How will Brexit affect UK small businesses and entrepreneurs?
Small businesses, start-ups and entrepreneurs are at the heart of the UK’s economy. How the sector reacts to Brexit and the challenges it may bring is key to the buoyancy of the economy after the UK leaves the EU.
But with so much speculation concerning the likely terms of the country’s withdrawal from the trading block, how should small businesses prepare? I’ve been investing in exciting entrepreneurs, small businesses and start-ups for many years, and I hope that my advice on how to prepare for Brexit will strike a chord with anyone looking for some assistance.
UK small businesses are getting ready for Brexit
The deal negotiated by the Prime Minister has just been struck down by Parliament, with a . This is a blow for Theresa May as she struggles to honour the results of the Referendum and maintain trade links and ties with European countries.
There are now only a few likely scenarios left, which include a so-called ‘People’s Vote’, a second Referendum, a General Election or the UK crashing out of the EU with no deal at all.
It’s this final scenario that is causing the most concern for small businesses, and in particular those that rely on smooth cross-border supply chains. The Government is obviously aware of the worries this potential scenario is causing the sector and has published a number of documents on its website with advice for small businesses.
Broadly speaking, businesses should follow the steps taken right now by companies that deal in exports and imports from countries outside of the EU. You can find all kinds of advice, information and statistics about this here, including info on customs, excise and VAT.
What the Government says
for all kinds of businesses in different sectors. In addition, the Government says that they will contact the UK SME sector with more instructions before the country leaves the EU.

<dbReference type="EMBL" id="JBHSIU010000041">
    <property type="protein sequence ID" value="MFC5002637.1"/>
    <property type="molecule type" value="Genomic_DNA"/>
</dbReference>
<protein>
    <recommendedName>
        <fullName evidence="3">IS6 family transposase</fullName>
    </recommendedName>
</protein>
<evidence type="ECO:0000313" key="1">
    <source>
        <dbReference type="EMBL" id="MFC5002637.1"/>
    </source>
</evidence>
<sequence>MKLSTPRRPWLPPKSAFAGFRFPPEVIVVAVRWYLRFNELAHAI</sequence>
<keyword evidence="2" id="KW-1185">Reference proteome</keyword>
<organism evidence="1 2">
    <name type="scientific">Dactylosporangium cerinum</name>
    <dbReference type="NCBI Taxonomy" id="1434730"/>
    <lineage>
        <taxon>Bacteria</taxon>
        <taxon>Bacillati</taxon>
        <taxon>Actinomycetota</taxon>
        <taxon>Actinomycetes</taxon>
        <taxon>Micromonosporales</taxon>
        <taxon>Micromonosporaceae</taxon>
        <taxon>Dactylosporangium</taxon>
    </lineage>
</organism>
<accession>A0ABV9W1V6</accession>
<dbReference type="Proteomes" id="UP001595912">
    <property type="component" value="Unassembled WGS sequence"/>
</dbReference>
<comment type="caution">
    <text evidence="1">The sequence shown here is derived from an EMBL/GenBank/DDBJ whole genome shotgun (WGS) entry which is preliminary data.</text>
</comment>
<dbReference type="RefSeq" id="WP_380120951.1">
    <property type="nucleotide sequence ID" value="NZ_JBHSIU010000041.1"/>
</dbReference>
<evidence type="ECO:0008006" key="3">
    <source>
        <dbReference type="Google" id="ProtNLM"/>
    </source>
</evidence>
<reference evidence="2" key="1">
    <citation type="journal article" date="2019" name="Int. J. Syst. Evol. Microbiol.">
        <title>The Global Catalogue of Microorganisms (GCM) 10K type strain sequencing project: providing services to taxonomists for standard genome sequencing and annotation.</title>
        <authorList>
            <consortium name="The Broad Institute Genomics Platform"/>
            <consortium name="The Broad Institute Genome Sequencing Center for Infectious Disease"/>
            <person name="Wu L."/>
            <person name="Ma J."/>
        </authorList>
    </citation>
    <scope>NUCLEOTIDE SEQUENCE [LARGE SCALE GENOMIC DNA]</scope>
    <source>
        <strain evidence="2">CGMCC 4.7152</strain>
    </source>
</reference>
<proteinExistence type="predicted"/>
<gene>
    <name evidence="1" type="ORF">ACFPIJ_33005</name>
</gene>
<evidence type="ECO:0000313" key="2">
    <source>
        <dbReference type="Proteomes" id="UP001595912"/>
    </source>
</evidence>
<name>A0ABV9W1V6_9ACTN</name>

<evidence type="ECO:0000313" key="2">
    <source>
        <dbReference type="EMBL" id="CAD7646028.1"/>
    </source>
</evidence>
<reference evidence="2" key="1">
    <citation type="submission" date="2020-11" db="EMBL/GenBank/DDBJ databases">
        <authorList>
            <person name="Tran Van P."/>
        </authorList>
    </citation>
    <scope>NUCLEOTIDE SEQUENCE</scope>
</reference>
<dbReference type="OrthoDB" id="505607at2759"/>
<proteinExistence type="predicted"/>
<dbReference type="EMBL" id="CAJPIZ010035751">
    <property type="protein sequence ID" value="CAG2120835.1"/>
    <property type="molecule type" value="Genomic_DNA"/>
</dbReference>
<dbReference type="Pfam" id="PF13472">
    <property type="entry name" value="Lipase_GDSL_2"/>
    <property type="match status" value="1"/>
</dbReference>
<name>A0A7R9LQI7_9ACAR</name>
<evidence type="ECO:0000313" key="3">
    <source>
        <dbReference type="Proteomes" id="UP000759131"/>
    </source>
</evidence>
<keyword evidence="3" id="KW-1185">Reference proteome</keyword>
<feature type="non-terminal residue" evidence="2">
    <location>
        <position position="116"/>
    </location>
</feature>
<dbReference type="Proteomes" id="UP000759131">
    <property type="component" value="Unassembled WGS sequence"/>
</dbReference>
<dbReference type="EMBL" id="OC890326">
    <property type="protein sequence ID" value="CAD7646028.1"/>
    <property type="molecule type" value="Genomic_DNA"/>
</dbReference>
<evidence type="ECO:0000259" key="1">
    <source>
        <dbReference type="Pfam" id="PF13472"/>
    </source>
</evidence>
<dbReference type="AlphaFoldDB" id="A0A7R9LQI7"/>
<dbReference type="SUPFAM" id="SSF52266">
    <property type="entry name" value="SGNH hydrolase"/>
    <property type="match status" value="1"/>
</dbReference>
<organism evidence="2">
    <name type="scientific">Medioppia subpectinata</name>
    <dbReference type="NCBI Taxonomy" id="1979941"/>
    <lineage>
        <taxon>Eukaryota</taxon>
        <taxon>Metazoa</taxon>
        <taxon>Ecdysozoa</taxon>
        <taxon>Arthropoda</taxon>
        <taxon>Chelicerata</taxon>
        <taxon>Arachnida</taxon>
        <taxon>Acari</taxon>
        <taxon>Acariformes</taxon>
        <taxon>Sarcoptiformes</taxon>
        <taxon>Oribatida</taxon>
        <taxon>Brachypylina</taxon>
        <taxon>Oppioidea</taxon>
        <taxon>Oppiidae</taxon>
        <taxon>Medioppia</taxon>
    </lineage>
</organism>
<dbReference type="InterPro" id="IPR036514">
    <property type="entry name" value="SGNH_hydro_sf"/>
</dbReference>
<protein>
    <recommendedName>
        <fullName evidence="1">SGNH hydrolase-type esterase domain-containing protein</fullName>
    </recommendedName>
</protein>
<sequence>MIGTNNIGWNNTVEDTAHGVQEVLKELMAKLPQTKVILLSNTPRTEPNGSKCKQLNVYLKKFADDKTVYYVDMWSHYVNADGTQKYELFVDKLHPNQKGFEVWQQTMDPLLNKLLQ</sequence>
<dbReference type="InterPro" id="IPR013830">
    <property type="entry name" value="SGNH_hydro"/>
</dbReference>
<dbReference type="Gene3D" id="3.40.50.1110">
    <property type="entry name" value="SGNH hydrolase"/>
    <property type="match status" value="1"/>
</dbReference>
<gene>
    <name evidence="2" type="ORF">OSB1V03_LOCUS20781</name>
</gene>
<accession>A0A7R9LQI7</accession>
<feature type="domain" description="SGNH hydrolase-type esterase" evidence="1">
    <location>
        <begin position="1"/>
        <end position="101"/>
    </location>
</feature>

At the moment, the date for Brexit is still fixed at 29 March 2019, but we know that this could be subject to change, given the difficulties in negotiation over the last couple of years.
However, small businesses should consider this the date that we will leave the EU and consider how they will operate under a no-deal Brexit. The issue of the Irish backstop has so far been a stumbling block in reaching a resolution.
The backstop is essentially a form of insurance that would allow Northern Ireland to continue trading under the customs union for a longer period of time. It has been negotiated by the Prime Minister to stop the potentially chaotic scenario of trade ceasing entirely on 29 March 2019, a situation which both sides would like to avoid.
Under the Prime Minister’s proposed deal, there is a transitional period for the UK to sort out trade deals and other logistical matters. The idea is that this lasts until July 2020, with the option to extend if necessary. However, as this deal has now been voted down, it’s unclear as to the next steps.
Preparing for a no-deal Brexit is the best way forward until we have more clarity from the Government. That way, the worst-case scenario can be dealt with. Either way, small businesses are traditionally resilient and it’s their strength that will continue to boost the UK’s standing after Brexit.